4. Issie Lapowsky [@issielapowsky], Senior Writer for Wired, on how networks of bots and bad actors have thrown the federal government's public comment process into jeopardy.
Monday, November 27, 2017 11:22am
The New York Times' profile of Tony Hovater, a white nationalist and Nazi sympathizer, set Twitter on fire last weekend — and not in a good way. Bob speaks with Charlie Warzel, senior technology writer at Buzzfeed, about what the story got wrong. As Warzel wrote earlier this week, in a piece titled "The New York Times Can't Figure Out Where Nazis Come From in 2017. Pepe Has an Answer":
"Save for a passing mention of 4chan and some description of Hovater's more contentious Facebook posts, the Times piece does little to describe the online ecosystem that has helped white nationalists, neo-Nazis, and the alt-right organize, amplify its message, and thrive in recent years. And, simply put, any attempt to answer what exactly led Hovater to "gravitate toward the furthest extremes of American political discourse" is incomplete without it."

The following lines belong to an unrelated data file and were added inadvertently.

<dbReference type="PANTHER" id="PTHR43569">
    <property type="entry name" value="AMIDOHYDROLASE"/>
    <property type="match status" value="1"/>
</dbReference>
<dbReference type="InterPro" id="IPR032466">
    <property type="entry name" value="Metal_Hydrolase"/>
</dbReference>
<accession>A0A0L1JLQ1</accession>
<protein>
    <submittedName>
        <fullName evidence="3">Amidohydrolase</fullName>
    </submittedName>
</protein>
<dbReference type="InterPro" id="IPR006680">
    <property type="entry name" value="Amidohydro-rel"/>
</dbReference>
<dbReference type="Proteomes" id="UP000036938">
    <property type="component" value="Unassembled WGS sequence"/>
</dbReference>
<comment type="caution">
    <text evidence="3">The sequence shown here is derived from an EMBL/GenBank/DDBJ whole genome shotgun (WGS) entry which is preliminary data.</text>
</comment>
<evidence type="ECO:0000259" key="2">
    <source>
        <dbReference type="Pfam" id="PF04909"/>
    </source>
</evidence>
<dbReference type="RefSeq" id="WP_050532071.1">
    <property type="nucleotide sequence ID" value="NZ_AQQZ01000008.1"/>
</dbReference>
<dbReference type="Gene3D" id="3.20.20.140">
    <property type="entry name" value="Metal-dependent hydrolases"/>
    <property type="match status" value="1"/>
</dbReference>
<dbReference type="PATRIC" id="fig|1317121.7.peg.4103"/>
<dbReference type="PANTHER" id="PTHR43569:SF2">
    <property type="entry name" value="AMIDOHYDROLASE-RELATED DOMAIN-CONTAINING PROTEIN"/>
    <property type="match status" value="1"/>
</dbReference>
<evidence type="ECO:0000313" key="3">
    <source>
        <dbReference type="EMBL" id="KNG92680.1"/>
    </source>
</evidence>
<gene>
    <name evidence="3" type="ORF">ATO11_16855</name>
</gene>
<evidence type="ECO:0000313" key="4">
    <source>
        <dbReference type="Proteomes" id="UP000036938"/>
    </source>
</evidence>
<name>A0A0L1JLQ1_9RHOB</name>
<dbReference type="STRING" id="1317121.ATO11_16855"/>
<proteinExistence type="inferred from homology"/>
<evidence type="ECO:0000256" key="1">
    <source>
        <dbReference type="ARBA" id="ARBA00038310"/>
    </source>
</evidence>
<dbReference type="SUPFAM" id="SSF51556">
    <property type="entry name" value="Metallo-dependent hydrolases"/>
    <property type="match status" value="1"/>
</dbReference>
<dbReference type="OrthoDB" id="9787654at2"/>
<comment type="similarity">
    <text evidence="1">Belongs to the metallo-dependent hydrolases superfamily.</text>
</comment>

Thursday, November 23, 2017 8:00pm
Science fiction has always been an outlet for our greatest anxieties. This week, we delve into how the genre is exploring the reality of climate change. Plus: new words to describe the indescribable.
1. Jeff VanderMeer [@jeffvandermeer], author of the Southern Reach Trilogy and Borne, on writing about the relationships between people and nature.
2. Claire Vaye Watkins [@clairevaye] talks about Gold Fame Citrus, her work of speculative fiction in which an enormous sand dune threatens to engulf the southwest.
3. Kim Stanley Robinson discusses his latest work, New York 2140. The seas have risen 50 feet and lower Manhattan is submerged. And yet, there's hope.
4. British writer Robert Macfarlane [@RobGMacfarlane] on new language for our changing world.
Throughout the show: listeners offer their own new vocabulary for the Anthropocene era. Many thanks to everyone who left us voice memos!